Contrariwise, inasmuch as Pope Boniface affirms that a pope can renounce these things, he affirms that all three must be renounced to effect a papal renunciation, on this account, that in affirming the papal power extends over these, he implicitly asserts that if the papal power does NOT extend over each of these, then the renunciation has not taken place.

This follows from the rules of the science of Logic, which teaches that every negation must be understood strictly. Thus, since a renunciation is a form of negation, a renunciation of the papacy must renounce the office, the charge and the dignity. If one renounced only the exercise of the office and continued to exercise the passive ministry, retain the dignity of being called Your Holiness, giving the Apostolic Blessing, wearing the clothing which only the Pope can wear, it would be clear that one’s resignation had not occurred, because there is no renunciation of all right, unless all right be renounced.

Pope Boniface VIII, eminent legal scholar that he was, obviates these problems which arise from renunciation-law by using the intransitive form of the verb to resign [resignare] in his final affirmation of papal power. This is because, unlike “to renounce” [renuntiare], to resign implies of itself the renunciation of office and all its right, on account of its original meaning to re-signare, or undo the seal which enacted or approved a thing. In Latin, resignare, thus, has the meaning of annul or cancel, as well as resign, and recalls the powers invested in the office of Saint Peter, when Our Lord said: whatsoever you loose ….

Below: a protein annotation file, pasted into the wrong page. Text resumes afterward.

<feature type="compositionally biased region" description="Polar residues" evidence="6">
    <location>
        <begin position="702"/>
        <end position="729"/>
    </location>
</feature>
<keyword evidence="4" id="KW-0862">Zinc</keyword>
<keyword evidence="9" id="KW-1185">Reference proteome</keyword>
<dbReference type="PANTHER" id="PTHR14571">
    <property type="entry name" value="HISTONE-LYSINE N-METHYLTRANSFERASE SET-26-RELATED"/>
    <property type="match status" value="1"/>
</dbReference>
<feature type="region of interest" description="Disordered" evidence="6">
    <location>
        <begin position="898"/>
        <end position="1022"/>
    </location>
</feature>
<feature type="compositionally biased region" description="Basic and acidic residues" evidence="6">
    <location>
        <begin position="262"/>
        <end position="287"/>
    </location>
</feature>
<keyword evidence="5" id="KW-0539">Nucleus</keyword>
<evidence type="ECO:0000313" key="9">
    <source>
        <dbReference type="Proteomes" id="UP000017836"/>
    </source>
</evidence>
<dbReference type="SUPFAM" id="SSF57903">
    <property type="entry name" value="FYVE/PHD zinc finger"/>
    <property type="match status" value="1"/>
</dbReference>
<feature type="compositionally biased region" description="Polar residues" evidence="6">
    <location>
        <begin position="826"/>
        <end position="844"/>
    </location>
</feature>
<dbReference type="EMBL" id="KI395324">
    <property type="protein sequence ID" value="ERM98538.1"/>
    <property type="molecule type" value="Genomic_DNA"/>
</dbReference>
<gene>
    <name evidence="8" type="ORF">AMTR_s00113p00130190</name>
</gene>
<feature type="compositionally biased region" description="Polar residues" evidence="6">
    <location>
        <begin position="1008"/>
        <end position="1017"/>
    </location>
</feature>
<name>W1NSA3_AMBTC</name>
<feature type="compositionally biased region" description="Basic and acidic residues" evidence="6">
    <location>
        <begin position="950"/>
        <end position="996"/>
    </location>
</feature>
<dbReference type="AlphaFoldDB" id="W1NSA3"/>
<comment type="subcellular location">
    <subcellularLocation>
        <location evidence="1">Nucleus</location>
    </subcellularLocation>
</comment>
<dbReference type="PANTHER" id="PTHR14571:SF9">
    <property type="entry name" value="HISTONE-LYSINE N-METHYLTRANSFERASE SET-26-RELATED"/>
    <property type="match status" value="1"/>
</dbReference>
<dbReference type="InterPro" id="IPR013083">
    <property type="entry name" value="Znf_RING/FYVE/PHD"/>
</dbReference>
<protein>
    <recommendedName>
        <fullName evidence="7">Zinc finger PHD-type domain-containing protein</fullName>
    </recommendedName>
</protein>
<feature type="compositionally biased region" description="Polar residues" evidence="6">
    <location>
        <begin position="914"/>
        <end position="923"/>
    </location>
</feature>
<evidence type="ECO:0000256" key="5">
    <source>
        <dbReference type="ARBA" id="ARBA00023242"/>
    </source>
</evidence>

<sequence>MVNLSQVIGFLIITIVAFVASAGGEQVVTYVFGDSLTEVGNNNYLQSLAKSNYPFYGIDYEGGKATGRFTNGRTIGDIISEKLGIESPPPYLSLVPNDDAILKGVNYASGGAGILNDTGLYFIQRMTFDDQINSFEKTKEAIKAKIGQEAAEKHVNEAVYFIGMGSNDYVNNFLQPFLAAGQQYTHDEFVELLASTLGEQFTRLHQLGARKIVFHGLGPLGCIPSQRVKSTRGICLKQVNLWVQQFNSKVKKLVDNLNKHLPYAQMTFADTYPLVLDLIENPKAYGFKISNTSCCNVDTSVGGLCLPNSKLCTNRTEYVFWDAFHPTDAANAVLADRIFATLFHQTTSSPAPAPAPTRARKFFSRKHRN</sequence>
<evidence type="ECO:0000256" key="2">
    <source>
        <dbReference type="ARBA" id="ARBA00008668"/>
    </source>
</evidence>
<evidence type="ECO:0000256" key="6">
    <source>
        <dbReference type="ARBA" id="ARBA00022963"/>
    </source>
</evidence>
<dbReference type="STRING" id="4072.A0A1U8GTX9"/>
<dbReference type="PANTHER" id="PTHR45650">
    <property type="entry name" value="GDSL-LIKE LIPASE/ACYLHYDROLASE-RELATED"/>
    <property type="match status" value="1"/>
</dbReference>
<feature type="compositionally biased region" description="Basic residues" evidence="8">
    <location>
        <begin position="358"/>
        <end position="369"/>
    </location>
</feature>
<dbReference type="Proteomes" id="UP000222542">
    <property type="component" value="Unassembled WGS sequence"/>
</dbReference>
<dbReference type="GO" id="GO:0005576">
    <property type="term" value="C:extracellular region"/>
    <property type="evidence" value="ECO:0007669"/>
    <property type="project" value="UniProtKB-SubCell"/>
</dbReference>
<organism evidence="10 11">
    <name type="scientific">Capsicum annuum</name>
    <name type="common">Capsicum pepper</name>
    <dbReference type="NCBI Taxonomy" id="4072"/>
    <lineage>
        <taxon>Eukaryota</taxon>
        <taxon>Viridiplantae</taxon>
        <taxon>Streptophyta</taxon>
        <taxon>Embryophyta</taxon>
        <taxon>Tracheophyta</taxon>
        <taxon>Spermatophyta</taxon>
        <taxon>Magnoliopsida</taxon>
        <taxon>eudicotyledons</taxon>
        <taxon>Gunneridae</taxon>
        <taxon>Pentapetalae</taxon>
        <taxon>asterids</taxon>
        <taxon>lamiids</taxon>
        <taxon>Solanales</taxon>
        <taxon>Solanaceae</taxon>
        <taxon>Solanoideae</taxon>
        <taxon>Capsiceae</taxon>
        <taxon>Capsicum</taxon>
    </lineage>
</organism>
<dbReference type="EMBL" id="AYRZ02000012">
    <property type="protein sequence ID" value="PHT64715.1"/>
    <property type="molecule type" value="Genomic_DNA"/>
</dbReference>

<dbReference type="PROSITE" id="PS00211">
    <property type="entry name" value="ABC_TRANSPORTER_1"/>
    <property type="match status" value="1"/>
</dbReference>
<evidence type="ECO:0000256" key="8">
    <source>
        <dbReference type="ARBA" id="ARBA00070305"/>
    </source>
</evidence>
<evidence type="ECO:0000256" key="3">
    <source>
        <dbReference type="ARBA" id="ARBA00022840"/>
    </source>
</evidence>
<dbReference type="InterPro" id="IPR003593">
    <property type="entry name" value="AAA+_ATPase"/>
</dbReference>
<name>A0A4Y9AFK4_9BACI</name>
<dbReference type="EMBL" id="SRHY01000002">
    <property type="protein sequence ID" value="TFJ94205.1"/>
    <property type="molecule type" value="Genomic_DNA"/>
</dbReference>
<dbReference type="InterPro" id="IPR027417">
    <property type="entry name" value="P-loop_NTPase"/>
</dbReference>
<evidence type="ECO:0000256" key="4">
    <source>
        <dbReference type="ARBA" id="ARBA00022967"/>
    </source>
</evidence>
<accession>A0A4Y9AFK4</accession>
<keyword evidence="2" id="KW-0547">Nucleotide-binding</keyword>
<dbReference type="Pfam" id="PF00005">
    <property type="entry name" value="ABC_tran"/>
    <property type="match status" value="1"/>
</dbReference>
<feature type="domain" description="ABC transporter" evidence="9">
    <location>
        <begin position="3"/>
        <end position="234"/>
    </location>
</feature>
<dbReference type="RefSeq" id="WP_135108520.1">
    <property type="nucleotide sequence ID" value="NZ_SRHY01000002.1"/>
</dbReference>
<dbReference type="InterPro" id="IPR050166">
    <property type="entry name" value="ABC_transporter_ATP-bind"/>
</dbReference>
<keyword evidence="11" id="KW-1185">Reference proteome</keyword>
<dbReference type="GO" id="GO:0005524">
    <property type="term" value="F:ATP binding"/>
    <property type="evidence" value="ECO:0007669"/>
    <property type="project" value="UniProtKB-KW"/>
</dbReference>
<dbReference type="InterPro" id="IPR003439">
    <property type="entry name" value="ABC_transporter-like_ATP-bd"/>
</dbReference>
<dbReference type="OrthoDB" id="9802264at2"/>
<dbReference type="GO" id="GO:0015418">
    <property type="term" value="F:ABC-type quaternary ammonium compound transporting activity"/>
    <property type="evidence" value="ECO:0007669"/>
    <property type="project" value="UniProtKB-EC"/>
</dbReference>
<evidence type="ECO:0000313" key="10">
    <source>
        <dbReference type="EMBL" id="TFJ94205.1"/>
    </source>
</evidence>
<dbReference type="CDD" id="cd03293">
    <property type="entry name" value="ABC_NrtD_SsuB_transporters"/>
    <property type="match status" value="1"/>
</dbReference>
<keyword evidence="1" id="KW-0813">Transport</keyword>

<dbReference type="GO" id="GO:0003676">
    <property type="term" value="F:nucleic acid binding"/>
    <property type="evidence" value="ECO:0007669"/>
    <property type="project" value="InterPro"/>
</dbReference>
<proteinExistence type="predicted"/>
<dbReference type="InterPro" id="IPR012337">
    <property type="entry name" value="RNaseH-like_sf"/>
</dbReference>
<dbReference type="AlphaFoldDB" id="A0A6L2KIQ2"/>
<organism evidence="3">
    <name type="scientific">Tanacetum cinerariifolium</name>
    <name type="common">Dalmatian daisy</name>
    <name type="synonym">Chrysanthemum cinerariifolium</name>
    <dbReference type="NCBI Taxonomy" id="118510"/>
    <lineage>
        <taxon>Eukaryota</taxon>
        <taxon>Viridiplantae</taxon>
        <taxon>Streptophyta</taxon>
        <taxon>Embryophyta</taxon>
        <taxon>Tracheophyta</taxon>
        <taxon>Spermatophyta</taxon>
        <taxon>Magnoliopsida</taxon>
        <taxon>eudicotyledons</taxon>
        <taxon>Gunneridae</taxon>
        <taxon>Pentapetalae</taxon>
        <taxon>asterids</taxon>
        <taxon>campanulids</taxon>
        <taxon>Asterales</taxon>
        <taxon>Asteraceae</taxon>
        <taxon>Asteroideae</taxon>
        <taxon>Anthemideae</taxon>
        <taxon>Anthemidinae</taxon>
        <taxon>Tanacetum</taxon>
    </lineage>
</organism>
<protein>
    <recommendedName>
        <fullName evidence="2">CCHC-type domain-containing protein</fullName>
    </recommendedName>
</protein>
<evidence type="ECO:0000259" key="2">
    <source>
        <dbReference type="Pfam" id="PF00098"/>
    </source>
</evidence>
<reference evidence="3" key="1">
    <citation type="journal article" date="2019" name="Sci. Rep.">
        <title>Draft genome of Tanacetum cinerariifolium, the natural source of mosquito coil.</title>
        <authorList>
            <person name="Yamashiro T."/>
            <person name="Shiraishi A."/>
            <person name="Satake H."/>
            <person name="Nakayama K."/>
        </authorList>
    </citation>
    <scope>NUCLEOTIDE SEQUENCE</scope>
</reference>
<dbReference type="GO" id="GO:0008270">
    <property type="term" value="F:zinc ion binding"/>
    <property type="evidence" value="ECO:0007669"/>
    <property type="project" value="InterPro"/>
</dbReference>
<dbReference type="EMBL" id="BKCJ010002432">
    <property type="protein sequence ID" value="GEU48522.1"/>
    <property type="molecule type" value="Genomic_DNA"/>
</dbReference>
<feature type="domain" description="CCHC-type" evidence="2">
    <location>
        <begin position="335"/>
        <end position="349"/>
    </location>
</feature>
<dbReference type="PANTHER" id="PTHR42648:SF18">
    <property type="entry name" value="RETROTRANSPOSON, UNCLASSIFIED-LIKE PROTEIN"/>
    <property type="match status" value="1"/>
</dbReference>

The present Code of Canon Law by employing the verb to renounce [renunciare], thus requires that the object of the act munus, be a word which is full of meaning, rich in meaning, and encompassing all that is essential to an act of renunciation of papal office: the office, the charge and the dignity. The brilliance of the Latinity of those who prepared the New Code under Pope John Paul II is seen in this one word, munus, which means both gift [munus in Latin means gift, its used in the Liturgy for the gifts of the Magi], and office [canon 145 terms every ecclesiastical office a munus], charge [munus and onus in Latin share this meaning] and that which up-builds a person [munire in Latin means to build up, or fortify]. In English we see this in the words ammunition and munificence. On this account, if one were to renounce the papal office with any term which is not co-extensive with all three aspects of the Papal office, its clear that the renunciation would be incomplete, and therefore of no effect in law. Nay, since we men are creatures whose understanding is bound up with the words we use to express ourselves, its clear that if one were to use another term with deliberation, his consequent actions would reflect that partial renunciation and incomplete resignation. This should be now obvious to all, who have eyes to see.

Responding to a juridical positivist

by Br. Alexis Bugnolo

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Recently, the Most Rev. Henry Gracida, on his blog published a long critique, entitled, “Some Thoughts about the status of Cardinals etc.”, of a post, here at the From Rome Blog, entitled, “How usurpation of the Papacy leads to the excommunication of the participating Cardinal Electors and Bishops“.

Since, I intend to respond to the charges brought against my position, I recommend that all readers first read both articles, in chronological order. — Since the commentator is anonymous, I will refer to him by the initials of his nome du plume: CC.